A historic or an historic?


A historic is more common in both American and British English, but both usages are sufficiently common to be considered correct.

A well known grammar rule says that we should use an before vowel sounds; for example, an accident, an item, an hour. We use a otherwise: a book, a hotel, a university.

Notice that we say an hour, not a hour. The choice of a or an is based upon the sound of the word, not the spelling. Hour sounds as if it starts with a vowel sound (ow); hence, we use an.

Following this rule, we would say a historic, not an historic because (for most speakers) historic doesn't start with a vowel sound.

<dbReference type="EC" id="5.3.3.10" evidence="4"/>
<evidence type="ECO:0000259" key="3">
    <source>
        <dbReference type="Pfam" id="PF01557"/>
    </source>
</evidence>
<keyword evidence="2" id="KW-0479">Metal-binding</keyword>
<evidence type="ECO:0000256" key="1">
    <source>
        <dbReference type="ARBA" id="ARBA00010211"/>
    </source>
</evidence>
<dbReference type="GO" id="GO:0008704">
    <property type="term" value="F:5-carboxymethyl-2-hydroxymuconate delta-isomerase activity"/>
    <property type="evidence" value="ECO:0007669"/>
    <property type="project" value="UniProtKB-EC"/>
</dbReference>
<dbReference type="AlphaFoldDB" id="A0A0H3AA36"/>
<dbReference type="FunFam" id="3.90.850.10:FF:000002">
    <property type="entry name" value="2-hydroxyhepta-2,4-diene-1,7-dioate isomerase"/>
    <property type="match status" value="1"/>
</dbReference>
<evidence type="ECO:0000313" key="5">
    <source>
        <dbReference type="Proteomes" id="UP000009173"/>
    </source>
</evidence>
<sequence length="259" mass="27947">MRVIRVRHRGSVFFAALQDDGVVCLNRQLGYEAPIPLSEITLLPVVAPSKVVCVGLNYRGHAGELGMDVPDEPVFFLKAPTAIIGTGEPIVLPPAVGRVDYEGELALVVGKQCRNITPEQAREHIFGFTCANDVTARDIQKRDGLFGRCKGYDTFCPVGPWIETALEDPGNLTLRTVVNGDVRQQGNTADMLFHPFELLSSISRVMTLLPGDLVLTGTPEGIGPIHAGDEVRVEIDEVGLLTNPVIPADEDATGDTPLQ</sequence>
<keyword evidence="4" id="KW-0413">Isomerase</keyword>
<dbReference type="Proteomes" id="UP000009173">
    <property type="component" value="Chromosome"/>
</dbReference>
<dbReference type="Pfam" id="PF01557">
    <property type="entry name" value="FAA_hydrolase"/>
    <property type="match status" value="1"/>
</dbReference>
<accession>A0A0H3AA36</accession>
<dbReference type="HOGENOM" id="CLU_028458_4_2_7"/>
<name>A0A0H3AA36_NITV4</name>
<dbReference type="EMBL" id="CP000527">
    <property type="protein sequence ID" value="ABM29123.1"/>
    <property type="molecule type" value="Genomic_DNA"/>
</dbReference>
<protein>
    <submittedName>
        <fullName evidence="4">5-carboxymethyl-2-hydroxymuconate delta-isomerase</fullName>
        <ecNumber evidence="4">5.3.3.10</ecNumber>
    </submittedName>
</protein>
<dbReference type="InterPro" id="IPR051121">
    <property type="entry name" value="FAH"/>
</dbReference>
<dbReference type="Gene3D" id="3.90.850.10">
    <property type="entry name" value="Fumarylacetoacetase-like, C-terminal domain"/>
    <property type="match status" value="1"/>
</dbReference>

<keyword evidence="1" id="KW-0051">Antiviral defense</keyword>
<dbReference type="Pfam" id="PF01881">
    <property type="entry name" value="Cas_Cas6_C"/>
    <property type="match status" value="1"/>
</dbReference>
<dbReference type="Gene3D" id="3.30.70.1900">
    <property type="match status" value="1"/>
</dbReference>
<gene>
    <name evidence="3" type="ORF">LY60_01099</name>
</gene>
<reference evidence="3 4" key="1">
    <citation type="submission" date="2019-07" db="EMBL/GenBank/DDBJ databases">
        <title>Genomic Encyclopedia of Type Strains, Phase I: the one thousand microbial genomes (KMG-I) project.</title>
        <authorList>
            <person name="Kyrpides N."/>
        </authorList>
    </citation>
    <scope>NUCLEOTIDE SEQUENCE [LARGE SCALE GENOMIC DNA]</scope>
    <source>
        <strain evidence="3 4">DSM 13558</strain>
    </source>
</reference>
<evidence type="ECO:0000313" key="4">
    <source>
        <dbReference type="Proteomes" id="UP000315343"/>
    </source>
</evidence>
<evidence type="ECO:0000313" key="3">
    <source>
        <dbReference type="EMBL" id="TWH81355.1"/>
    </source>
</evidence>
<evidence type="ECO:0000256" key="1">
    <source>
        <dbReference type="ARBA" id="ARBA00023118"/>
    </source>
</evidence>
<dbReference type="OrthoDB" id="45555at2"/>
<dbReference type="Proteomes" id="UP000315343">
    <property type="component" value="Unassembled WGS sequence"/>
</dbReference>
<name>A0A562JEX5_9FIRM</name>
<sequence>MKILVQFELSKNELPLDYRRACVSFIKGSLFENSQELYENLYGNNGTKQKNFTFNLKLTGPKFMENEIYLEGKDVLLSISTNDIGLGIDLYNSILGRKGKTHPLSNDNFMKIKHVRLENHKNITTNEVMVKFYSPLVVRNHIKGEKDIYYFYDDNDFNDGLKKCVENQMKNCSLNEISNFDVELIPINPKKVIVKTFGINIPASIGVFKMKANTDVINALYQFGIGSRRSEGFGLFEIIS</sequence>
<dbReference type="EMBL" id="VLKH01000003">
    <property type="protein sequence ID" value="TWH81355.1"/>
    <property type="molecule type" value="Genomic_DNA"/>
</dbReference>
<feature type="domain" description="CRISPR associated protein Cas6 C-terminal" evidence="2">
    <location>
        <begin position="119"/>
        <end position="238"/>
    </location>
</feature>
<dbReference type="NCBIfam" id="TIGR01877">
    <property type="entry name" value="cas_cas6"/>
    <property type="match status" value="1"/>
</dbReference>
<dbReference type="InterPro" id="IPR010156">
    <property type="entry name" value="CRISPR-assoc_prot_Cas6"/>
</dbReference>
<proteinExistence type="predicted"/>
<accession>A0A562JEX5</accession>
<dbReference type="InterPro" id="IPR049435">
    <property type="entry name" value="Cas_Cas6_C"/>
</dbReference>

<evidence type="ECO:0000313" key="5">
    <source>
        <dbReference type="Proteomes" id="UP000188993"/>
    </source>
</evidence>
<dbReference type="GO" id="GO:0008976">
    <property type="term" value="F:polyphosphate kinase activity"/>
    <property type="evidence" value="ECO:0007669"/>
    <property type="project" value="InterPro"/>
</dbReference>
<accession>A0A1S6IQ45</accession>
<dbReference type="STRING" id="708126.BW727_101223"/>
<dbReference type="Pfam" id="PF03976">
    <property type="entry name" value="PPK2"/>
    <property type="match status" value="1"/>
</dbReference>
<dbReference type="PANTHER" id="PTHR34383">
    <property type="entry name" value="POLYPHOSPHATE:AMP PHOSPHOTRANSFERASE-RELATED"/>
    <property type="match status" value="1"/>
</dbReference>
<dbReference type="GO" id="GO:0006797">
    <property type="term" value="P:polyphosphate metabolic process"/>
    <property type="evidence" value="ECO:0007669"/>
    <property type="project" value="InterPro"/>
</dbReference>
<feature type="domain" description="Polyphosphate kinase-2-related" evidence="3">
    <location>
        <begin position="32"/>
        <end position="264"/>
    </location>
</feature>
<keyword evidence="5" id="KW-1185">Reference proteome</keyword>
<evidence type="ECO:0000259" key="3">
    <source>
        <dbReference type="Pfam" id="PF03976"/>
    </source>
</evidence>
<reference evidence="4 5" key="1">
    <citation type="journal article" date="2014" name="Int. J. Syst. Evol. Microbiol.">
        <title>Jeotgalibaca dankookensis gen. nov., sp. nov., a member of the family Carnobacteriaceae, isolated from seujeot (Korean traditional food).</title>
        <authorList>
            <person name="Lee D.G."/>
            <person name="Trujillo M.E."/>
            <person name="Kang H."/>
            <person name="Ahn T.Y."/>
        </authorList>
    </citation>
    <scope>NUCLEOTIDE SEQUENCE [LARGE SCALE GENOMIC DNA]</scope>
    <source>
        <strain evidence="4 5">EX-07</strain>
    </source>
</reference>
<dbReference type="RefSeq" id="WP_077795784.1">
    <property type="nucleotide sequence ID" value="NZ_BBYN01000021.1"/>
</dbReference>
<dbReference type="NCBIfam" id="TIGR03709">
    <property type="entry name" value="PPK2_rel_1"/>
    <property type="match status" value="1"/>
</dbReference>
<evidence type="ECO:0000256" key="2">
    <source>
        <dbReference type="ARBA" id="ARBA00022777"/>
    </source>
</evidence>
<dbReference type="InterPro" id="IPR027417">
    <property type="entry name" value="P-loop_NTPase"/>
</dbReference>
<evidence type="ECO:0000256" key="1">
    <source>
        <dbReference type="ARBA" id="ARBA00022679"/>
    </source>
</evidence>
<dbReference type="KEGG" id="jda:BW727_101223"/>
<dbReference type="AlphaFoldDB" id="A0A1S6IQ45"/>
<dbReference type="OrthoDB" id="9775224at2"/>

Words of three or more syllables that start with h are treated differently by some speakers, though. (This may be because of the tendency of some regional accents to drop initial Hs.)

Google's N-gram viewer allows us to see how this usage has changed over time. Here's the use of "a historic" and "an historic" for US English over the last century:

'a historic' versus 'an historic'

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It's clear that American English has shown a strong preference for "a historic" since the forties.

Here's the chart for British English:

'a historic' versus 'an historic'

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British English also shows a preference for "a historic", although not as strong. This preference is also more recent, perhaps reflecting the influence of American English brought about by the Internet.